Penny tax for transit nears ballot
December 3, 2009
A proposed November 2010 referendum on a one-penny sales tax for light rail and other transportation improvements advanced Wednesday when five of seven Hillsborough County commissioners supported placing the matter before voters.
The decision adopts a resolution indicating commission support of holding the referendum. But another vote, scheduled for the spring, will be needed to place the ordinance on the ballot.
Commissioners Al Higginbotham and Jim Norman voted against Wednesday's motion, as they did in a Nov. 4 vote requesting the county attorney draft the resolution.
"I said in the beginning, a penny tax ... a 13-percent increase in sales tax, is going to put Hillsborough County at the highest rate in the state," said Higginbotham, who also offered an unsuccessful motion to table the issue until a public hearing could be scheduled.
Higginbotham called it the wrong time for a tax increase, when families already are burdened by the economy.
"I've made it very well known how I feel about this," Norman said. "It's a fragmented system; it won't work."
Norman also questioned revenue projections. "I want to validate we're on sound ground financially on what will be promised to taxpayers."
The Hillsborough Area Regional Transit Authority issued a statement Wednesday applauding the commission, saying it has moved "one step closer to empowering the citizens of Hillsborough County to fund a plan which will reinvigorate our economy by offering solutions to our transportation problems that will create more mobility choices, new revenue streams and jobs."
About a dozen people addressed the matter at Wednesday's commission meeting.
Representing the Greater Tampa Chamber of Commerce, Henry Gonzalez III called transportation improvements "critical for a more economically competitive community." The referendum "will empower residents of our county to have a say in development of our region," he said.
David Caton, head of the Florida Family Association, said the proposed "largest sales-tax increase in the history of this county" is backed by a study of "grossly overstated" projected revenue and ridership figures. He said the "extravagant, wasteful expense" will burden economically challenged residents.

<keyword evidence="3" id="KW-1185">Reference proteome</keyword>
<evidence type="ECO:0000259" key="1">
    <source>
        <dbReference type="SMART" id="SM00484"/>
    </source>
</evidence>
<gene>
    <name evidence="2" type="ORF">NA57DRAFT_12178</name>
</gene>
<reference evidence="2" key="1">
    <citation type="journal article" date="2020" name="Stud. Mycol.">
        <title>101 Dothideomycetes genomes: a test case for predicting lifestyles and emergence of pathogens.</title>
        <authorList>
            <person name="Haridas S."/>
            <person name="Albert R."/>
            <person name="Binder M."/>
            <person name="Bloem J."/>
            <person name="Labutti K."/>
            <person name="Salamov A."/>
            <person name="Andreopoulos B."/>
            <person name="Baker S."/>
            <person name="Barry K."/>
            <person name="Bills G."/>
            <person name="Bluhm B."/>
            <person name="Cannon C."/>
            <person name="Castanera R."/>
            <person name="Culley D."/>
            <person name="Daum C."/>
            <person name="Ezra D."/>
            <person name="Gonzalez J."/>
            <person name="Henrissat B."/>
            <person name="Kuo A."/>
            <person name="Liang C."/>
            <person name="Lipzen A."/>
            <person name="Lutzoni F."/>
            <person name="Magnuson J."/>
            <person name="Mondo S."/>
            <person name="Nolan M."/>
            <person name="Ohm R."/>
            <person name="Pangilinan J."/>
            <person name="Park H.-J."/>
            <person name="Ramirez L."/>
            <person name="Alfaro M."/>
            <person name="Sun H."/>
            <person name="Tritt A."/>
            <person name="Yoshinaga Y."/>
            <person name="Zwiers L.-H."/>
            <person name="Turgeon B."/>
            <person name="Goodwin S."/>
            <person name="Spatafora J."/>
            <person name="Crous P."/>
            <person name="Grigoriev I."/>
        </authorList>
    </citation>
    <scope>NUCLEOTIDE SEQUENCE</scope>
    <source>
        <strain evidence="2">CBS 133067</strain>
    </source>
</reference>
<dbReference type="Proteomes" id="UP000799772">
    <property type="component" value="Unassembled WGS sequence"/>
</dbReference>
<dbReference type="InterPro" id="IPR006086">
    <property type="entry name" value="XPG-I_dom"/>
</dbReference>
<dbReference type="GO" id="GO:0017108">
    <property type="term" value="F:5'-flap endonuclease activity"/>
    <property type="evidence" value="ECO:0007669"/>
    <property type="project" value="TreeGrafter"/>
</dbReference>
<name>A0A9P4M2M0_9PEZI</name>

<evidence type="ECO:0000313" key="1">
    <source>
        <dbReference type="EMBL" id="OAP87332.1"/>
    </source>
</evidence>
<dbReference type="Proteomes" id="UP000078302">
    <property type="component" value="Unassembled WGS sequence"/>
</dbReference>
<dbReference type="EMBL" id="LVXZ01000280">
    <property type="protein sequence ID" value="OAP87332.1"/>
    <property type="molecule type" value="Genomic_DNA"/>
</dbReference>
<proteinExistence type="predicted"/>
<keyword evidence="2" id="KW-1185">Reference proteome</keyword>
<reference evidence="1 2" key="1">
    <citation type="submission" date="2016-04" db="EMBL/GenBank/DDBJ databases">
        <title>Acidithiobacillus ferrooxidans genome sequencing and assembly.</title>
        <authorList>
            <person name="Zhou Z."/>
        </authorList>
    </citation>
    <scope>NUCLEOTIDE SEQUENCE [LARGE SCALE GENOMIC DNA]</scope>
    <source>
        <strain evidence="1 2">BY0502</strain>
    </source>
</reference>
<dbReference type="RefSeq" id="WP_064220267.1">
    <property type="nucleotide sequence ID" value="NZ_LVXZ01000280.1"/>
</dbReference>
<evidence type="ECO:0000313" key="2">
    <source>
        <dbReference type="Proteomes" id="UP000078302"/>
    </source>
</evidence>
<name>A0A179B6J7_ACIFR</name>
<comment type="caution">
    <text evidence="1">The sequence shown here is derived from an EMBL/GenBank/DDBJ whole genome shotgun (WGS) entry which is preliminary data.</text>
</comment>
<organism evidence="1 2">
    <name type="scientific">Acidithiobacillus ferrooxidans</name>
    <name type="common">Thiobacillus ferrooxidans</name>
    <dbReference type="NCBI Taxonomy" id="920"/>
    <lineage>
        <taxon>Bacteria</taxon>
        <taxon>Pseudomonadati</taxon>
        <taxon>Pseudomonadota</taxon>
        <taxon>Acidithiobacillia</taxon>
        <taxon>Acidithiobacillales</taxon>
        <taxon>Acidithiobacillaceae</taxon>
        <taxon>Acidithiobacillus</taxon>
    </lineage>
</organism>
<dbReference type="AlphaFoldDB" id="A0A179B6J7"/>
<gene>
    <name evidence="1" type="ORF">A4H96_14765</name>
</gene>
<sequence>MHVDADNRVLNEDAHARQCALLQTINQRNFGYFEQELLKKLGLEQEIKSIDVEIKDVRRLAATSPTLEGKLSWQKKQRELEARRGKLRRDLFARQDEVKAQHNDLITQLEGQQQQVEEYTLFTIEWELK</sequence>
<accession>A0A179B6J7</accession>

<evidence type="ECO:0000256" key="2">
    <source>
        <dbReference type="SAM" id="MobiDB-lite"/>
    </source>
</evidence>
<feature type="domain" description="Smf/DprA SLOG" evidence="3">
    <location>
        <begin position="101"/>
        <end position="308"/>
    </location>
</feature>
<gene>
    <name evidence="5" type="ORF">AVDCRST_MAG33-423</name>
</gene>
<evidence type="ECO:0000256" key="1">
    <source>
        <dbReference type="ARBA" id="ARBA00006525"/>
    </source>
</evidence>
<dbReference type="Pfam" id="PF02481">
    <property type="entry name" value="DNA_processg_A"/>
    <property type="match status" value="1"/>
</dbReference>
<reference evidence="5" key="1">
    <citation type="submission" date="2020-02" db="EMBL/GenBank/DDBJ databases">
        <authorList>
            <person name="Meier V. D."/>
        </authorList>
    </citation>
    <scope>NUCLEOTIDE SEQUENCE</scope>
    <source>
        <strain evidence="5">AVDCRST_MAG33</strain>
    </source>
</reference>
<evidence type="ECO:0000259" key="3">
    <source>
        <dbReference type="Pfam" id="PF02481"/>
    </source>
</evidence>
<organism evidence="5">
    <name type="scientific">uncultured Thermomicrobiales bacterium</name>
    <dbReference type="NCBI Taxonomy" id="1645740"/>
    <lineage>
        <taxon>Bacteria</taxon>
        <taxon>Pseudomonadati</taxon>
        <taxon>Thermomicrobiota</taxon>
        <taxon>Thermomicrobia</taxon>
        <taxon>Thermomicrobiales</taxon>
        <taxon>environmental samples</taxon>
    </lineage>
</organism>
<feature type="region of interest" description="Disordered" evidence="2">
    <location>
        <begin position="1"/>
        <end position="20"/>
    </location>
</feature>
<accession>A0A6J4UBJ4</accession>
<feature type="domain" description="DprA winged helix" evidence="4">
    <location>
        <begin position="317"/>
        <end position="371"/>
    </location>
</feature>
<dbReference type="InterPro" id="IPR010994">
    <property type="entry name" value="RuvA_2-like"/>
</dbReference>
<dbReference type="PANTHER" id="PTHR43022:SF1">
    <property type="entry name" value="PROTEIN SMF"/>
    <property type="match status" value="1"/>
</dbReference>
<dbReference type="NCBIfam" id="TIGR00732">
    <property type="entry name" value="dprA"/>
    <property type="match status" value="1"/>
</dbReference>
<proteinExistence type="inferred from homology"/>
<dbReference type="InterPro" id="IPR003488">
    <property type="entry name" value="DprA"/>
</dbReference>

Some speakers at Wednesday's meeting said the plan needs to be tweaked to eliminate those road improvements they deemed "pork."
George Niemann of Dover was among those carrying a "No pork in the penny" placard. "Before you even ask for a sales tax increase we citizens want a commitment from you that you will make growth pay for itself," Niemann told commissioners. "You've rubber-stamped growth all these years and now you want us to pay for what developers should have paid for."
Kelly Cornelius of Lithia praised the commission for allowing voters to decide the issue, but added, "Cut out the pork and it'll be a lot easier to support."
The Transportation Task Force plan recommends 75 percent of the tax proceeds go to mass transit, including improved bus lines and a light rail system linking downtown Tampa with the University of South Florida and the West Shore business district. The balance would go for roads, bridges, bicycle paths and trails.
According to the Hillsborough County Metropolitan Planning Organization, the annual cost of a 1-cent, or 1 percent, sales tax would be $142 for a typical family household, and $85 for a single-member household.
Commissioners Mark Sharpe, Kevin White, Rose Ferlita, Kevin Beckner and Chairman Ken Hagan voted for the resolution.
In other action, commissioners:
•Voted unanimously to spend $20 million for 1,673 acres in the Brooker Creek corridor, using Environmental Lands Acquisition and Protection Program bond funds.
•Voted unanimously to adopt an amended red-light camera ordinance. The revised law streamlines the process of issuing violations but retains the $125 fine.
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